This collection contains drawings of buildings (both extant and demolished) and grounds on Georgia Tech's Atlanta campus. There are also a few related off-campus projects.
(approx. 3800 drawings)
Permission to publish materials from this collection must be obtained from the Head of Archives and Special Collections.
85 Linear Feet
This collection contains sketches, presentation, and construction drawings, showing existing and demolished buildings at the Georgia Institute of Technology campus. The collection extensively documents design processes and final versions of projects. Most, if not all, of the design work found in this collection is done by Harold Bush-Brown, James “Doc” Gailey, Paul Heffernan, and other architects associated them over the years.
In addition to designs for new construction, the collection also includes designs for proposed buildings that were never built, renovation work to existing buildings, temporary buildings, landscaping and site plans, and Federal Works Agency projects. Of note are alteration and reuse plans for some of the houses still extant on the campus in the 1940s but since razed.
Because the drawings were done mostly before the residence halls received their official names, generic labels were used. North Dorm = Harrison; South Dorm = Howell; Dorm A = Smith; Dorm B = Glenn; Dorm C = Towers.
Although the majority of material in this collection documents projects on Georgia Tech's campus, there are a few related off-campus projects as well. The most notable of these projects is the Naval Air Station in Atlanta, now the DeKalb Peachtree Airport.
When the Georgia School of Technology first opened its doors in 1888, classes were held in two buildings located on nine acres of land in what is now midtown Atlanta. That first year, 129 students enrolled. Enrollment grew to more than 1000 by 1918, and nearly 6000 by the 1944-1945 school year. This type of growth prompted the continual need for more space and additional buildings. By 1960, approximately 65 buildings on 153 acres comprised the Georgia Tech campus which served about 6700 students. In 2008, the Atlanta campus encompassed 400 acres and approximately 150 buildings with a student enrollment of more than 18,000.
The mid-twentieth century was a period of extraordinary campus expansion and building construction. During this time, many of the new campus buildings and renovations of existing buildings were designed by architects who were also professors at Tech’s architecture school—Harold Bush-Brown, James “Doc” Gailey, and Paul Heffernan. Some of their more prominent projects included the Hinman Research Building; Smith, Glenn and Towers dormitories; the old West Stands of Grant Field; the School of Textile Engineering Hightower Building; the Architecture East Building; and the Price Gilbert Library.
James “Doc” Herbert Gailey (1887-1966), a native of Philadelphia, earned his architecture degree from University of Pennsylvania in 1910. He began teaching in Georgia Tech's architecture department in 1912 and by 1925 he was a full professor. With the exception of a thirteen month fellowship to study in Europe during 1923-24, Gailey spent his entire career teaching at Tech. He retired in 1955.
Harold Bush-Brown (1888-1983) was born in Paris to American parents but the family settled in Newburgh, New York. Bush-Brown attended Harvard, where he received an A.B. degree in 1911, and completed the Master of Architecture degree in 1915. In the fall of 1922, following positions in several architectural firms in the Northeast and a stint in the U.S. Navy, Bush-Brown accepted a teaching position in the Department of Architecture at Georgia Tech. In 1925 he became Head of the Department. He held this position until 1949, when the Department of Architecture became the School of Architecture. Bush-Brown served as the first Director of the School until his retirement in May 1956.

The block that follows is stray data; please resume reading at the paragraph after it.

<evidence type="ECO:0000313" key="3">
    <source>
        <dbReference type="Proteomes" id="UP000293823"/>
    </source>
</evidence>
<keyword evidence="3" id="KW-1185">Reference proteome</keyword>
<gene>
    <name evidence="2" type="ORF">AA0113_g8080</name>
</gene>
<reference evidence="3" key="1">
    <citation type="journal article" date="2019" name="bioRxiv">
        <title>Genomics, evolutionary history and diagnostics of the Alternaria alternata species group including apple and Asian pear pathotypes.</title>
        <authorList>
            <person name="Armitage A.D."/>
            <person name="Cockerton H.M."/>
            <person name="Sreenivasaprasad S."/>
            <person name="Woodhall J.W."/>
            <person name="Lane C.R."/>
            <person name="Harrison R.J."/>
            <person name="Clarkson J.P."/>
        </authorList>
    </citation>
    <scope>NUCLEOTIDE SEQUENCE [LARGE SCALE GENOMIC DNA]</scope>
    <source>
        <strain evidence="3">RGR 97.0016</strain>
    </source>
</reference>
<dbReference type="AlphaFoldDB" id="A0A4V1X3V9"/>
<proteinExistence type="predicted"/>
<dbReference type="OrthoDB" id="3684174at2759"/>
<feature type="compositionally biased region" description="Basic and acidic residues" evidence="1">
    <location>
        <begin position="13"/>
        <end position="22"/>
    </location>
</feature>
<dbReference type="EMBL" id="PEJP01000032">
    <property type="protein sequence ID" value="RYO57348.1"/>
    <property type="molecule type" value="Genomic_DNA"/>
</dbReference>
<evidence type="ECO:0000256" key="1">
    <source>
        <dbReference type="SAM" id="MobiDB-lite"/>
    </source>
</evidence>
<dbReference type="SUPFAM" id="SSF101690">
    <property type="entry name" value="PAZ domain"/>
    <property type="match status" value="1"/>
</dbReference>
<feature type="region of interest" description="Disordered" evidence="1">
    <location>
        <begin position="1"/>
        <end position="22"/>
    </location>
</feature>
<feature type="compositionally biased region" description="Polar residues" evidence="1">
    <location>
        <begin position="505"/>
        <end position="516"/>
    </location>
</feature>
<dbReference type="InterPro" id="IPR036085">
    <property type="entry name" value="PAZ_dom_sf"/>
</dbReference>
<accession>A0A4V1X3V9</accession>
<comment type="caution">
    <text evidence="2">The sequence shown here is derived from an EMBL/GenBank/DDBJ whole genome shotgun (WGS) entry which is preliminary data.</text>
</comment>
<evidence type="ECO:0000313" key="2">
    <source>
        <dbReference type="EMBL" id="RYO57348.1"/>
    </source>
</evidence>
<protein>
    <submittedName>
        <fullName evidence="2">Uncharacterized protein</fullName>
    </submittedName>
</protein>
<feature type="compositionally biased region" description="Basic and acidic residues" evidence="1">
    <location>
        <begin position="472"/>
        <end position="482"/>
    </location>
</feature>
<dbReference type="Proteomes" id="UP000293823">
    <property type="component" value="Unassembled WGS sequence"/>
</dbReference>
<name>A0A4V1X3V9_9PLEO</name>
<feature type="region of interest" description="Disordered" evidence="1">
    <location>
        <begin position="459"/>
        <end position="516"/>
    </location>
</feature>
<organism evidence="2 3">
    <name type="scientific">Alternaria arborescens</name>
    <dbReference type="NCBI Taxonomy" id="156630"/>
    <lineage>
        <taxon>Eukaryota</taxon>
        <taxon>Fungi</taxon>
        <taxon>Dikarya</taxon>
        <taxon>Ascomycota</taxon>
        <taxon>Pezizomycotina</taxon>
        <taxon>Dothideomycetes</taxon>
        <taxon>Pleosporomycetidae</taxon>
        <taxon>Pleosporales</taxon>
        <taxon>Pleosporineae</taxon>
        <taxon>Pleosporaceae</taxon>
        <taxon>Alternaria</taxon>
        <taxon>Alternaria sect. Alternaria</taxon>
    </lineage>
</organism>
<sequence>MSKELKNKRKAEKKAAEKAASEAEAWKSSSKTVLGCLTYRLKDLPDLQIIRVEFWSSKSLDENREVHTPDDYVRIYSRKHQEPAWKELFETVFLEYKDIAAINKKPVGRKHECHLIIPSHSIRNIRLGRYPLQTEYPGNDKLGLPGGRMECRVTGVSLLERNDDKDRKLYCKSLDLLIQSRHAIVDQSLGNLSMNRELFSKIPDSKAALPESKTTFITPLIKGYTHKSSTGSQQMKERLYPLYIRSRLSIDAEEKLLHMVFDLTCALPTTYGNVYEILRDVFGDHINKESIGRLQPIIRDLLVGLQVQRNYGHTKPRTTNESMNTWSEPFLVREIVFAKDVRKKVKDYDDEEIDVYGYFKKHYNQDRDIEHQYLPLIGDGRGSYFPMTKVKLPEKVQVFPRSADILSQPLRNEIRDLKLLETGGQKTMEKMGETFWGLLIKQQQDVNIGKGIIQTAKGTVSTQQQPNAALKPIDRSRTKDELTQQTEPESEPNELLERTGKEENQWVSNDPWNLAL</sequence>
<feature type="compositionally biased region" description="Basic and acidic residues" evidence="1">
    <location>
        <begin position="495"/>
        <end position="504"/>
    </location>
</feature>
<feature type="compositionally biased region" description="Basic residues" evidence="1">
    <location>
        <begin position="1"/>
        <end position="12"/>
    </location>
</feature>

Paul Malcolm Heffernan (1909-1987), born in Iowa, attended Iowa State University (then Iowa State College) and completed the B.S. degree in Architectural Engineering in 1929. Returning to Iowa State after two architectural fellowships, Heffernan received an M.S. in Architectural Engineering in 1931. After teaching Freehand Drawing and Elementary Design at Iowa State for two years, Heffernan entered graduate school at Harvard University and received a Master of Architecture degree in 1935.
Following a three year period of study at the Ecole Nationale Superieure des Beaux-Arts in Paris, Heffernan returned to the United States in 1938 and took a position on the faculty of the Department of Architecture at Georgia Tech. He remained at Tech for the rest of his professional life. After Harold Bush-Brown's retirement in 1956, Heffernan became the Director of the School of Architecture, a position he held until his own retirement in 1976.
This collection is arranged in alphabetical order into forty-two series. Some buildings are listed individually as a series, while others are grouped into series by topic or project--such as athletic or military facilities or Federal Works Agency projects.
A print copy of this finding aid is available in the Georgia Tech Archives reading room.
These materials were originally collected by the College of Architecture and were stored at the P.M. Heffernan House as part of the COA's Heffernan Design Archives. The collection was transferred to the Georgia Tech Archives as part of the newly formed Georgia Tech Design Archives in 2008.
This collection may receive additional accessions in the future. These materials will be added to the collection and this finding aid updated as needed.
(approx. 3800 drawings)
Many of these drawings have been scanned and can be found online at http://www.library.gatech.edu/archives/HefArchive/
Vincent Yee, Kelly Darby, and Mandi D. Johnson processed these architectural drawings in 2010-2011.